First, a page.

I Wore Part Of The US Army’s Real-Life Iron Man Suit

I Wore Part Of The US Army’s Real-Life Iron Man Suit

The US Army is working on a real-life Iron Man suit, and the first prototypes are coming later this week. But yesterday I got a sneak preview of one of the many clever components. It’s not a rocket launcher or a bulletproof shield, but it does a very, very important job: Keeping Iron Man’s head up.

Officially called Tactical Assault Light Operator Suit (TALOS), the project to build a suit for super soldiers isn’t the work of just one organisation. Instead, dozens of smaller contractors have divvied up the work into small, bite-sized challenges that will ultimately be woven together to create a fully-functioning suit. Creative Engineering — based in Bronxville, New York and designers of everything from toy robots to electric guitars that never go out of tune — found itself in charge of making sure that a super soldier’s insane helmet loaded with thousands of dollars of next-gen gadgetry barely feels like it’s there it all.

If you haven’t warn a full-on combat helmet recently, I wore one yesterday and let me tell you they are pretty heavy.

No, it’s not like you need to work out before you can manage or anything, but these aren’t bike helmets; these are hefty pieces of gear designed to hold up in combat. And five pounds of helmet can feel like 500 pounds after hours and hours of fighting, especially if night vision goggles are in the mix. Even that is nothing compared to the sophisticated heads-up displays, sensory equipment, ballistic shield visors, and other high-tech wizardry that will find a place on a TALOS soldier’s head. Put succinctly, Iron Man’s helmet is going to be freakin heavy. Which is where Creative Engineering comes in.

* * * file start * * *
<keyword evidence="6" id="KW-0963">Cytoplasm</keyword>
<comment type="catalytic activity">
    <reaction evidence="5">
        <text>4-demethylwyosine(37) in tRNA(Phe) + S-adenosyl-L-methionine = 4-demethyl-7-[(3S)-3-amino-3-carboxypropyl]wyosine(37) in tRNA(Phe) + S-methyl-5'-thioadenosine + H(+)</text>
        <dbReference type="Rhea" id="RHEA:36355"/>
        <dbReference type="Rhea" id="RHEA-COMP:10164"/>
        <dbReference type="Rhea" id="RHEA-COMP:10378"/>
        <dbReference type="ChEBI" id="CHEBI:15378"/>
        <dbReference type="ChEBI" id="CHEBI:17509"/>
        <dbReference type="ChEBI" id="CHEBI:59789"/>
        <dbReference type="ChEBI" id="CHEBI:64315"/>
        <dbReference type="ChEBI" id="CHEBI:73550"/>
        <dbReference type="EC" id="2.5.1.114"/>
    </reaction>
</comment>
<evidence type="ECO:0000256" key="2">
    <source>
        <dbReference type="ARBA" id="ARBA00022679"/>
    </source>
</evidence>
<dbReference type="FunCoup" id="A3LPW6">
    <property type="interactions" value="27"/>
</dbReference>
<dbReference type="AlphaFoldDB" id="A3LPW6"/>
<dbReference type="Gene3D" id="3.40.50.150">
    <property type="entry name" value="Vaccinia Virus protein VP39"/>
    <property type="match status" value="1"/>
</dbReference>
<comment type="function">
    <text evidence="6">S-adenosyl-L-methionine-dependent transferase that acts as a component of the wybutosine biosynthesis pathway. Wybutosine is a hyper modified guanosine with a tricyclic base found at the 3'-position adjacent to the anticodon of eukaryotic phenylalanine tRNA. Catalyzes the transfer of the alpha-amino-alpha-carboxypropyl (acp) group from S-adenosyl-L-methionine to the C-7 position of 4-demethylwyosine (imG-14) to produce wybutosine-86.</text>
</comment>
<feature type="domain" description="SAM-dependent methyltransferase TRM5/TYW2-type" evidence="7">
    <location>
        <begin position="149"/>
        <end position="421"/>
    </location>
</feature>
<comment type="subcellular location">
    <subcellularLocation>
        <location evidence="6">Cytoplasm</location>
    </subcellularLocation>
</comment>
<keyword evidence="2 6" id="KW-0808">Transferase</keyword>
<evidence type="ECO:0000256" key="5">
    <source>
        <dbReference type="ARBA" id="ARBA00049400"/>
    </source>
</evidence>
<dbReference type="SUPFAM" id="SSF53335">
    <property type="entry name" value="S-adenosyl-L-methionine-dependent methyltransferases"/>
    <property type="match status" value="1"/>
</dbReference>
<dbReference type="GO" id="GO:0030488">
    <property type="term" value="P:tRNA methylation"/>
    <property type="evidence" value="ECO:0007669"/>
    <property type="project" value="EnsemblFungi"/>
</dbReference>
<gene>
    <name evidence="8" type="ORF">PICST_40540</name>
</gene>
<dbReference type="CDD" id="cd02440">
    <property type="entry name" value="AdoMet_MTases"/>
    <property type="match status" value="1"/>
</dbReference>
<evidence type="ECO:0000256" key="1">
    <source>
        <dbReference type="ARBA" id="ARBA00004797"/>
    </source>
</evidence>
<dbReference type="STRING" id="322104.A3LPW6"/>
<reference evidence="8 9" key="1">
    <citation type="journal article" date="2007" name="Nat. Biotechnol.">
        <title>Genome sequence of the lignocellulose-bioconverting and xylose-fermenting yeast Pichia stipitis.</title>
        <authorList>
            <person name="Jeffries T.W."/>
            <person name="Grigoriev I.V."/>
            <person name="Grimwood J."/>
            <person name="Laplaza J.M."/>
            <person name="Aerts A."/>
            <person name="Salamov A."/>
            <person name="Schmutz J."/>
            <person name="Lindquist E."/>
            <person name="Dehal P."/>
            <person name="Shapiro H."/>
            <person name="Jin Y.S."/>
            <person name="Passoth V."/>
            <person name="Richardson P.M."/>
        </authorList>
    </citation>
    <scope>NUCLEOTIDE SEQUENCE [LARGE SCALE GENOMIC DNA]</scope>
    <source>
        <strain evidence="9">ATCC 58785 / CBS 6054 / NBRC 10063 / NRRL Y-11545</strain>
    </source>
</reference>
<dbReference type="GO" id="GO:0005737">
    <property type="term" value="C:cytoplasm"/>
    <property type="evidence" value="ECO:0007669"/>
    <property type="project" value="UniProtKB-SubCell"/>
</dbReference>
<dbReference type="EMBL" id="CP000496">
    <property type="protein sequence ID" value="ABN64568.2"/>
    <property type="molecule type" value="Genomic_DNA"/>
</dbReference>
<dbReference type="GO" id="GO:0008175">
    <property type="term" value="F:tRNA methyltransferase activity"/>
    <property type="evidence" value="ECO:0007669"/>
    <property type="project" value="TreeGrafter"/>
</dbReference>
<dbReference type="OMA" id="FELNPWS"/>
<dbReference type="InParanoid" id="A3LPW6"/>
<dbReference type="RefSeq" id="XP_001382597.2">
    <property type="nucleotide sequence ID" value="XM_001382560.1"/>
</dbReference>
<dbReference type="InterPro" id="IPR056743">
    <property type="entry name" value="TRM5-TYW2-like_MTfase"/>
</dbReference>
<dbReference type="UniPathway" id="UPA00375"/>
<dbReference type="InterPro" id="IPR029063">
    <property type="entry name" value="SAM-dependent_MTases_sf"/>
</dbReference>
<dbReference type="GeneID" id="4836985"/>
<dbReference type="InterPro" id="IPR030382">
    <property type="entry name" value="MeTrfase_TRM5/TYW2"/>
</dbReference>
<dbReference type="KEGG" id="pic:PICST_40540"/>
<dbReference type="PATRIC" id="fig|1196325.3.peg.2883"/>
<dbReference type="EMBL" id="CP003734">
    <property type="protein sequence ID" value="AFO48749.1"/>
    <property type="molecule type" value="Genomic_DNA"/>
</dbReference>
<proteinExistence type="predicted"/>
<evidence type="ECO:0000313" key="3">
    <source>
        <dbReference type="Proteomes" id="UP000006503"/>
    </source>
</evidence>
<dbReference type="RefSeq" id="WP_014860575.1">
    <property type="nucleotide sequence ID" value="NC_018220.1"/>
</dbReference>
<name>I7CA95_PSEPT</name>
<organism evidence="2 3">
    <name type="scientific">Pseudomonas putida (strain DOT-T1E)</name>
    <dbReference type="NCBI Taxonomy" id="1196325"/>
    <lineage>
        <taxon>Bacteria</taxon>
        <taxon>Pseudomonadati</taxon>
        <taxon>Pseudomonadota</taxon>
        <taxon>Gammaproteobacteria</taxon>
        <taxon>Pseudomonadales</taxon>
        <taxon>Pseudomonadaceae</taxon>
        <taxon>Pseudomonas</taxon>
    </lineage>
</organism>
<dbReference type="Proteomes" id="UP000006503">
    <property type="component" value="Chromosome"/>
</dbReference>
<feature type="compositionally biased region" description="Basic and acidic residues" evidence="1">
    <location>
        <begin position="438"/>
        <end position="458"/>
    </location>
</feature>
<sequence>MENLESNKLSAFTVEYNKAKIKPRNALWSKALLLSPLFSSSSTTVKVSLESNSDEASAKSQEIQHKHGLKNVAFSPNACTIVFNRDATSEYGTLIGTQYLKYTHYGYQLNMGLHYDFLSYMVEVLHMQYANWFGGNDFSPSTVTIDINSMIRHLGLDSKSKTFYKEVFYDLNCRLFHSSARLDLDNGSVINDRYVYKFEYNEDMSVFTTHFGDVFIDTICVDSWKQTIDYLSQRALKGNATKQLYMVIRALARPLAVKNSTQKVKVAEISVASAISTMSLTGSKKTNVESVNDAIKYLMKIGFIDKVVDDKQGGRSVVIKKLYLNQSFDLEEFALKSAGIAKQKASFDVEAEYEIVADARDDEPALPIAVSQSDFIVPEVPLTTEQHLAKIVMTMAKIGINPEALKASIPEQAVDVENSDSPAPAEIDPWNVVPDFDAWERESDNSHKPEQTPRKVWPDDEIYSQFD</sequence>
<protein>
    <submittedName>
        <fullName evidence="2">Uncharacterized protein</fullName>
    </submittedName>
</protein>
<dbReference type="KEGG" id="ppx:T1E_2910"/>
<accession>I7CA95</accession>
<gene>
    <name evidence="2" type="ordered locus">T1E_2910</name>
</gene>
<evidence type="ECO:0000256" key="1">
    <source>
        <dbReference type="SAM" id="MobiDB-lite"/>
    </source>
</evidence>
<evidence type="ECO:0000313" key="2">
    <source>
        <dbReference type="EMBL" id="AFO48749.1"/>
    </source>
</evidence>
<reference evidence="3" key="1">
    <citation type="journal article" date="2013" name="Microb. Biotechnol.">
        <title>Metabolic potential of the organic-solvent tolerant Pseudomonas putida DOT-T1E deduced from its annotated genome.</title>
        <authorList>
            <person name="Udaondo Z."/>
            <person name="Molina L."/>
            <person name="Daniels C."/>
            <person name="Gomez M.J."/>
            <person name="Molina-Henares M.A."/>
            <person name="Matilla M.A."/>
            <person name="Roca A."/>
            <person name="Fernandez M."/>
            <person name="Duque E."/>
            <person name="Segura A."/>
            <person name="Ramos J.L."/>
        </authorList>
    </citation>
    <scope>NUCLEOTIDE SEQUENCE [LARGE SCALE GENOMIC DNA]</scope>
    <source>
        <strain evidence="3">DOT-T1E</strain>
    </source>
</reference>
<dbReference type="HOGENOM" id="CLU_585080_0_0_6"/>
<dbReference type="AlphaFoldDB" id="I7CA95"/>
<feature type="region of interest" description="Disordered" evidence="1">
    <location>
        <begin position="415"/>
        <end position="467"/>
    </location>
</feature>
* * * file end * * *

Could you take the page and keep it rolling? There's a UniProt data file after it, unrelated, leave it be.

You might think the solution to make a heavy helmet loaded up with 10 or 20 pounds of high tech gear feel weightless would be something equally bulky and sophisticated, a robotic neck of some sort. The actual solution that Creative Engineering came up with is far simpler. Essentially you just hang the helmet on your head. It’s a system called VLOS — Vertical Load Offset System — because everything has to have an acronym. VLOS can’t magically make a helmet lighter, but it can create that illusion by off-setting the weight from your comparatively sensitive neck to your far heartier shoulders. And boy does it ever work.

Unfortunately it’s not very good at making me look badass.

Because there are a whole bunch of different companies working on different parts of the TALOS suit, and Creative Engineering is only one of them, I could only try the VLOS system in a vacuum, a simulation of what this tech will look like in action. But even in isolation the effect is impressive. An absurdly heavy helmet that made it difficult to tilt my head without succumbing to inertia and crashing my ear into my shoulder suddenly felt utterly manageable with the help of VLOS. A full neck workout turned into a minor discomfort. A lighter helmet felt almost non-existent with the rigging attached, more hat than armour.

The way the VLOS system achieves this is both super simple, and surprisingly nuanced. At its heart, VLOS is just using the resistance afforded by two flexible metal bands to offset the weight of the helmet. Simple. But in order to minimize the system’s profile and keep it from snagging on stuff and to allow soldiers a life-savingly full range of motion, Creative Engineering designed a clever multi-part attachment piece they call “The Cobra.”

Its arched form can roll backwards and forwards to accommodate a nodding motion, and the bearing at its tip rotates side-to-side to facilitate tilt. The Cobra let me move my head anyway I liked with no resistance from the weight of the helmet. In its place was just a soft ka-chunk-ka-chunk of passive metal machinery, a sound that will surely add to TALOS armour’s I-am-basically-a-freaking-cyborg appeal.

Again, the VLOS demo we got just shows the system in isolation, offloading the weight of a hefty helmet onto a shoulder yolk. In the actual TALOS prototype — one of them at least; there are three different ones — the VLOS will be integrated much deeper and will lock into the actual suit itself, providing its function in concert with dozens of other equally impressive and important pieces.

So while the first iterations of an Iron Man suit may be a little more stripped down than the full on suit of armour you might be envisioning, ingenious but simple innovations like this are the key to keeping soldiers mobile even as we load them up with more and more gear. Crazy VR night vision, heavy bulletproof visor-screens, head-mounted computers that make the Oculus Rift look like a toy: they will all only possible thanks to clever hinge.